The Nuggets are a confusing team. Similar to the Clippers, they are missing a key player in Jamal Murray. But with reigning MVP Nikola Jokic returning, never count this Denver team out. Michael Porter Jr. will have another year of improvement and with the retention of Will Barton and the addition of renaissance man Jeff Green, watch for the Nuggets to be up there. Please note, despite losing to Denver last season, the Nuggets might be Portland’s best opportunity to jump into this category.
The Mavericks have returned essentially the same team, bringing back Tim Hardaway Jr. and Willie Cauley-Stein and adding Reggie Bullock. However, I’m not sure the Mavericks new front office is done trying to upgrade this roster — there’s been some reported interest in former Heat point guard Goran Dragic. Luka Doncic will have another season in the books and divisive big Kristaps Porzingis has had time to heal some of those ailments that held him back last season.
Making up the playoff numbers
Squads trying their best to avoid the play-in tournament but will struggle to displace those above.
Sorry to all Blazers fans but unless new coach Chauncey Billups can magically transform this team’s defensive woes, the Blazers are not in the top two contender categories. At best, they might be able to snare a playoff berth without going through the dreaded play-in nightmare, but I repeat, at best. With a healthy Damian Lillard, the Blazers are always a chance in the postseason but as Lillard himself has highlighted, this team might not be good enough for anything more than a chance.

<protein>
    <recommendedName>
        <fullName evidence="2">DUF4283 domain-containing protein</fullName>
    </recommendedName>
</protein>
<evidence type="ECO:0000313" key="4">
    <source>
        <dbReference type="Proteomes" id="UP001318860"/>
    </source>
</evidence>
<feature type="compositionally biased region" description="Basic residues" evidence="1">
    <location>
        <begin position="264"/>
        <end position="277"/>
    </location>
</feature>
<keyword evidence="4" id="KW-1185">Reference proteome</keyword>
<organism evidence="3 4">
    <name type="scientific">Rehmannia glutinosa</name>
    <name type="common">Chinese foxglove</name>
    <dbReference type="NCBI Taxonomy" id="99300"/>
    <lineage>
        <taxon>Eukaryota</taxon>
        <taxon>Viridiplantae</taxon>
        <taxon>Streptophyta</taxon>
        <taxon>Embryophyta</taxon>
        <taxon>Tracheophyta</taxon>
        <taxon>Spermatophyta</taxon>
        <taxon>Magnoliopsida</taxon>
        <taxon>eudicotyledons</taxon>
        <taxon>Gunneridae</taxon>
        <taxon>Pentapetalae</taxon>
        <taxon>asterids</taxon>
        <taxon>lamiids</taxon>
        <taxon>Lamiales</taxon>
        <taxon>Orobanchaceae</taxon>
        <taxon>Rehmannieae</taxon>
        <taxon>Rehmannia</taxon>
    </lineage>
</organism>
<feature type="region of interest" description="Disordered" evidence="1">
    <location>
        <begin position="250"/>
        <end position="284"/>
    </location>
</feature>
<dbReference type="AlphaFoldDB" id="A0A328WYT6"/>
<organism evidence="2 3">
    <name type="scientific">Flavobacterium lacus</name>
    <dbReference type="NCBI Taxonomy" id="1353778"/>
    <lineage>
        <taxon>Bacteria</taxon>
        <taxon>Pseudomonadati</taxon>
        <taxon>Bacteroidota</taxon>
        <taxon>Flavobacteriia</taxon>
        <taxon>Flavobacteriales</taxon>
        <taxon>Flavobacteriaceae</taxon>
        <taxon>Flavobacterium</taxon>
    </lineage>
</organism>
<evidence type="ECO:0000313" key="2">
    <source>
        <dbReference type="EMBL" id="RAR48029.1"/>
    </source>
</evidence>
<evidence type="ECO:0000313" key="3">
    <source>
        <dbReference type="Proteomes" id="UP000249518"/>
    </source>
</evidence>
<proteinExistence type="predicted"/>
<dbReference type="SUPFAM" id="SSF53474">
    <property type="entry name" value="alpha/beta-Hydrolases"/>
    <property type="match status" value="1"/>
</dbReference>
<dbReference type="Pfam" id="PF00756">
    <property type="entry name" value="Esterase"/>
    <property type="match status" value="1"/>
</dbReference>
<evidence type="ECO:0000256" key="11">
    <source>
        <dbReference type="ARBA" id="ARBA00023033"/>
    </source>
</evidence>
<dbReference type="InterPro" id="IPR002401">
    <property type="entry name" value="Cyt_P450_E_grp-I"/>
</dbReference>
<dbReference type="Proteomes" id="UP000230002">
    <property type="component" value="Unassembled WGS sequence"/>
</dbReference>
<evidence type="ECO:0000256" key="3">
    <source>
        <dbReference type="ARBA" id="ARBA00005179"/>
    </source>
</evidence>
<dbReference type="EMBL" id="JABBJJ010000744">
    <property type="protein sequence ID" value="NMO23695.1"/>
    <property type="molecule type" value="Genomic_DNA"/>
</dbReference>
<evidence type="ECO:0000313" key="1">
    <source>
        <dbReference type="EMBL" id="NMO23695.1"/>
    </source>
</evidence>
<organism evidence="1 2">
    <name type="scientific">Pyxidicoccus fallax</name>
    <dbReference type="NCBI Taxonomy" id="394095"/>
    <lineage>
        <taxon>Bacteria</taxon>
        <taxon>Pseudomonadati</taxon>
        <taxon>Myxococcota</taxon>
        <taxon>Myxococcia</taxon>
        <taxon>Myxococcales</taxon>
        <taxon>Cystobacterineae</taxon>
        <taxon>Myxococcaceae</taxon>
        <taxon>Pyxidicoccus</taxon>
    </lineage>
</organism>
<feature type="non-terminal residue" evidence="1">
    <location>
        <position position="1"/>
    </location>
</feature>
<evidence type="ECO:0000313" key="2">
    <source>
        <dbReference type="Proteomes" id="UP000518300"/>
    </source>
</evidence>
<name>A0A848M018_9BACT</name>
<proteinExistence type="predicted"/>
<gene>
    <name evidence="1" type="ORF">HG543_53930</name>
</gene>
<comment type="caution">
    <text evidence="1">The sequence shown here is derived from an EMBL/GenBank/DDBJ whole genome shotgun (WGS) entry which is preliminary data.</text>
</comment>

The Warriors welcome back Klay Thompson from a hellish 24 months of injuries while bringing in Otto Porter Jr. and a couple of lottery draft picks. Thompson’s ability to return to his best at age 31 is the question. Otherwise, it’s more Steph Curry and Draymond Green, playing with a group of role players and kids.
The Grizzlies have the capacity to vault into the next group up but the health of players like Jaren Jackson Jr. will be key. I’m bullish on the ability of Memphis’ young core of Jackson Jr., Ja Morant, Dillon Brooks and Brandon Clarke to take that next step. In fact of the three teams in this tier, it wouldn’t be surprising to see the Grizzlies surprise us.
Last play-in spot/on the cusp
Three franchises with young cores hoping to be on their way up and make that next step into playoff contention.
The Pelicans are a mystery. Their offseason was underwhelming, saying goodbye to Lonzo Ball, Steven Adams, and Bledsoe and welcoming Devonte’ Graham and Jonas Valanciunas. However with Zion Williamson, and to a lesser extent, Brandon Ingram still on board, internal development could be enough to see New Orleans make the play-in and cause some headaches.